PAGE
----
What’s interesting with the move towards social media, is that it echoes changes in the way job searches are now performed. Previously the job search was a company-centric activity – job ads focused on what the company could offer you, and relied on job fairs, adverts or brochures to attract talent. Today’s landscape is far more candidate-centric. And social media is providing companies with the opportunity to share their story, nurture prospective candidates from the very beginning and enhance the candidate experience of the recruitment process. Talent analysis is key to this and big business.
Job seekers are placing far more emphasis on getting to know and understand a company’s ethos before they’re even willing to register interest in a role. Much as you wouldn’t buy a new car without first doing your research we’re taking the same consumer approach to our careers. And this is where social media networks come into the forefront of the job search. Through the power of social networks, you can speak to people already working at a company you’re interested in, to find out what it’s really like at the coalface.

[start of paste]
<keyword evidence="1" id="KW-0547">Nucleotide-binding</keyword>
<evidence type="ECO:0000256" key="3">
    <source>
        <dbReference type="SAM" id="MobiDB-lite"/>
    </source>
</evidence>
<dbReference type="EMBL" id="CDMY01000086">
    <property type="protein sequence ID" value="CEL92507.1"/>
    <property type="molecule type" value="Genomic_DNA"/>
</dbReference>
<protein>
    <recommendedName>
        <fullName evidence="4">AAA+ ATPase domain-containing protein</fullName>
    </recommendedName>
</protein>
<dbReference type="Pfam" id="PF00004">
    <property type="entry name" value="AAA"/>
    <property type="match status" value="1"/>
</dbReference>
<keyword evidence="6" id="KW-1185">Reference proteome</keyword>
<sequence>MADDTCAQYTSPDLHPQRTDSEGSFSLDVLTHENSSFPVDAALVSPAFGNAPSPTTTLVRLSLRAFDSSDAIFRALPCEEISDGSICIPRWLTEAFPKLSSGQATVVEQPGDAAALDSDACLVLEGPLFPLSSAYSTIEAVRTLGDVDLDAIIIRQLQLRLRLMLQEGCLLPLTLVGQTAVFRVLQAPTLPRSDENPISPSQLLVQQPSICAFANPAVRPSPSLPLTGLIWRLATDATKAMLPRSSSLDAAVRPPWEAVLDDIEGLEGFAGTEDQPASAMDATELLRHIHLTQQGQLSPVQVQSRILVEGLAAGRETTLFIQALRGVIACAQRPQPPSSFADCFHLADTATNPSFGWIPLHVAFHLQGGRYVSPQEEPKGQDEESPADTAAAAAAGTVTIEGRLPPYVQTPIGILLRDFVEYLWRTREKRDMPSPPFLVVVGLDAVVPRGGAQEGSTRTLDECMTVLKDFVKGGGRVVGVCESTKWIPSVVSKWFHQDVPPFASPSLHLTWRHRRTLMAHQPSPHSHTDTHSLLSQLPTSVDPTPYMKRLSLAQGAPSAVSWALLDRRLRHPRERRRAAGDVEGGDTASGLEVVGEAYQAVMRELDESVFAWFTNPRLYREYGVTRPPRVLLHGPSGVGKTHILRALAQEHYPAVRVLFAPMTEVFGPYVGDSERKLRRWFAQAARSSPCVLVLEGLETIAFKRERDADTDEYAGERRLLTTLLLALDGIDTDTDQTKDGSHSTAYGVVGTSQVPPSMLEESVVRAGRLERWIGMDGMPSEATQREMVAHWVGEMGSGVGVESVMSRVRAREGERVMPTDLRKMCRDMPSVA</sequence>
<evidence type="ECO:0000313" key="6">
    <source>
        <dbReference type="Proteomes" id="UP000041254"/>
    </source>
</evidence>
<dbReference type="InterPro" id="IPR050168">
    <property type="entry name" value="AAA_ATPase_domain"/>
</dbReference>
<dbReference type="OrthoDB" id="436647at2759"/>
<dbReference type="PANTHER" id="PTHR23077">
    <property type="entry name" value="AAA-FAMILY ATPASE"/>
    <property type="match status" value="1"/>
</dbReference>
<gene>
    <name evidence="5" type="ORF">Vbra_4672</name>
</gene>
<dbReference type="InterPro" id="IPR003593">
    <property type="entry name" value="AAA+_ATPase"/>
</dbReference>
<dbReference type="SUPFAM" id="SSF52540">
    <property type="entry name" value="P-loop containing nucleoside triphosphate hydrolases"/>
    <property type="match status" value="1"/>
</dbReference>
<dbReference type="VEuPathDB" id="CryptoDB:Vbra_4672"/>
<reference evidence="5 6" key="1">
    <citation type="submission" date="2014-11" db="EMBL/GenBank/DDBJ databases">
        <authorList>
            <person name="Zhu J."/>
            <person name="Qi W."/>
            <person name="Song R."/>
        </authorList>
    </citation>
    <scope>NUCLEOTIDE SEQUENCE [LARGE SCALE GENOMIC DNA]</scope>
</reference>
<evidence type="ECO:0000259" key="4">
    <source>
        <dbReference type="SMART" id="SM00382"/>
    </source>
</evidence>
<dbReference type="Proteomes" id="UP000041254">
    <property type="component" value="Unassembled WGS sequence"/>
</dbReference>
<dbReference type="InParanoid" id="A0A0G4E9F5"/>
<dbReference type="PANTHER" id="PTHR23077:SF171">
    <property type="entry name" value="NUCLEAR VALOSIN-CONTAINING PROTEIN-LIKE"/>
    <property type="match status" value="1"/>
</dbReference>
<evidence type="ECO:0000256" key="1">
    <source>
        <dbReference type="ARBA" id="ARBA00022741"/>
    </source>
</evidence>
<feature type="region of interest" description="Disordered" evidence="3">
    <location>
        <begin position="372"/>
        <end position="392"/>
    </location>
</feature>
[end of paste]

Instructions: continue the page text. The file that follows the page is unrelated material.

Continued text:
Among HR professionals, 86 percent say that recruitment is becoming more like a marketing activity, and the average candidate will use 18 different resources to research a company thoroughly before hitting ‘apply now’ – including social media. You can also get a real feel for a company by checking out its newsfeeds which can be far more compelling than a dry corporate website. And for a company using talent solutions database they have a rich source of data, which in theory can help them fill roles more quickly, more professionally and with highly suitable candidates.
Reaching passive candidates
One of the areas where social media really does come into itself is in the recruitment of passive job seekers – those people who aren’t looking for a new role but could be enticed. Kelly Services’ Talent in Science report reveals that just 18 percent of the EU life sciences workforce states it is closed to hearing about new work opportunities. This means a huge majority of 82 percent would be willing to move to a new role – with varying degrees of consideration and effort. But despite this huge pool of potential new hires, tapping into those who are not actively looking becomes a difficult task and as such, employers must deploy a proactive sourcing strategy.